Apple Releases Wireless Keyboard and Mouse
At last week’s Apple Expo in Paris, Apple introduced the Apple Wireless Keyboard and Apple Wireless Mouse, a pair of Bluetooth-based wireless input devices for Macs running Mac OS X 10.2.6 or later with Bluetooth capabilities (either built in or provided by an external adapter). Both work within 30 feet (9.1 m) of the Mac. The keyboard relies on four AA batteries and comes with Energizer e2 alkaline batteries that promise up to nine months of use, while the mouse uses a pair of AA batteries and should get up to three months of use with its Energizer e2 lithium batteries. Both switch into low power mode automatically and provide on/off switches for times when you know the computer won’t be in use (handy for PowerBook users who want a no-clutter traveling mouse).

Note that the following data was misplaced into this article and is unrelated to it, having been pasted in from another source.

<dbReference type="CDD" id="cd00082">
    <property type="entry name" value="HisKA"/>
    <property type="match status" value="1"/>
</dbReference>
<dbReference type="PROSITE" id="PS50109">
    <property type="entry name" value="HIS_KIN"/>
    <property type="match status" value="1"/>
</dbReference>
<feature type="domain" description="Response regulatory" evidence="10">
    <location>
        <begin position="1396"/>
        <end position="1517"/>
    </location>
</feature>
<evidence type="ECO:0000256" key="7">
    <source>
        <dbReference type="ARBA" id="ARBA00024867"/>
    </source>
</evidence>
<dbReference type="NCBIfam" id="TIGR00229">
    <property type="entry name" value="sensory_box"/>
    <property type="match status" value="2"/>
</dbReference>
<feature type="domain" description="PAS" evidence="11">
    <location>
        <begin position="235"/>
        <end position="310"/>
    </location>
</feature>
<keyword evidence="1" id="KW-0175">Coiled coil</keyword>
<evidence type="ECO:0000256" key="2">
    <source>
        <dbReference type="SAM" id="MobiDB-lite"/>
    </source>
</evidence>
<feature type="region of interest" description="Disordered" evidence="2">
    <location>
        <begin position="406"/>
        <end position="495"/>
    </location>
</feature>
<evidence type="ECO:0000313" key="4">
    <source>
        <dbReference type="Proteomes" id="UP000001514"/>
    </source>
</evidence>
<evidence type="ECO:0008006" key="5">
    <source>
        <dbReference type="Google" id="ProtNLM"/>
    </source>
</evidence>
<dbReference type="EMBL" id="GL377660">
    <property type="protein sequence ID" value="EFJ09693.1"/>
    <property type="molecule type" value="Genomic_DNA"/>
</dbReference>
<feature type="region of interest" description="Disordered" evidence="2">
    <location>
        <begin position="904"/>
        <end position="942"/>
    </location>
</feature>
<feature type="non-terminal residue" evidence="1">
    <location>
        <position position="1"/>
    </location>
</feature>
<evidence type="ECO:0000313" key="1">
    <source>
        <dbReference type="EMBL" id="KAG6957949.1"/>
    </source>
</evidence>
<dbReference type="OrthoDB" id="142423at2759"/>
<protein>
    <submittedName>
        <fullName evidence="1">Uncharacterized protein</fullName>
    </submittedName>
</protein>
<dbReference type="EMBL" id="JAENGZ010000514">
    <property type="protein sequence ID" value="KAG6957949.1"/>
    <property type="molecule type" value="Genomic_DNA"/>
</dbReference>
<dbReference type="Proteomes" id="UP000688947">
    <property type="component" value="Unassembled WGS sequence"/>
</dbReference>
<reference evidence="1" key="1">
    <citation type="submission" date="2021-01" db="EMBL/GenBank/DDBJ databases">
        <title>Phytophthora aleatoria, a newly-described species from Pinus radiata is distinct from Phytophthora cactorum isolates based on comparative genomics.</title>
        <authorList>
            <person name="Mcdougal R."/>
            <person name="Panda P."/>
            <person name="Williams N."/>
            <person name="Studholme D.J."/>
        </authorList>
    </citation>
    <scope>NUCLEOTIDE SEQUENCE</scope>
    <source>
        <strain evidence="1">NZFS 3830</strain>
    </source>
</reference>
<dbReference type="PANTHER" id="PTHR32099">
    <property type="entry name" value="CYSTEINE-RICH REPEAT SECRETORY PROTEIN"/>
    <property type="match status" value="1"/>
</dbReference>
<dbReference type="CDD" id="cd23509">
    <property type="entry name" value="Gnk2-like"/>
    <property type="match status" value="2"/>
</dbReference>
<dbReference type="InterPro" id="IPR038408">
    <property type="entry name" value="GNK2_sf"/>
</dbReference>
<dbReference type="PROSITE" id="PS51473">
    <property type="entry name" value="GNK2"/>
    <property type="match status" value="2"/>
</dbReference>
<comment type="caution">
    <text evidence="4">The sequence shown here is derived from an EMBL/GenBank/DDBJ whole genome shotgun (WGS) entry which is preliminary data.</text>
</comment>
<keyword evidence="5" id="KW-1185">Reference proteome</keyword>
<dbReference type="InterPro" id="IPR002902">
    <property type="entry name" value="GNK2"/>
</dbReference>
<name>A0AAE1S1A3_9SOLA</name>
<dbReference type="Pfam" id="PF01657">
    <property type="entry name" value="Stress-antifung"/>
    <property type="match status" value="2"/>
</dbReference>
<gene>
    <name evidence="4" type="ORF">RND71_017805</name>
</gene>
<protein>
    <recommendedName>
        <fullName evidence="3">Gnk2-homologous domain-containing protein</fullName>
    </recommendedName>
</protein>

Aside from cutting the desktop cords, the most interesting aspect of these products is how they implement Bluetooth. To prevent snoopers from watching keyboard traffic, both devices offer 128-bit encryption of the Bluetooth signals. Also, Apple claims the devices are the first to use Adaptive Frequency Hopping software to eliminate interference between Bluetooth devices and other wireless uses in the 2.4 GHz band (such as Wi-Fi networks and cordless phones). This feature, which will appear in an upcoming Bluetooth 1.2 specification, takes advantage of an FCC ruling last year that provides flexibility for frequency hopping devices using 1 MHz per channel; formerly, devices had to hop among at least 75 channels, but they can now hop among just 15.
A firmware upgrade is expected to be released for all previous Bluetooth hardware offered by Apple, except for the first version of the D-Link USB Bluetooth adapter, to support adaptive hopping.
Retail cost is $70 for each device, and they should be available within two to three weeks from the usual sources. Also, both devices require Mac OS X 10.2.6 or higher. Apple’s press release said nothing about the new keyboard and mouse becoming standard equipment on future Macs, but given Steve Jobs’s legendary desire for sleek, uncluttered design, we wouldn’t be surprised.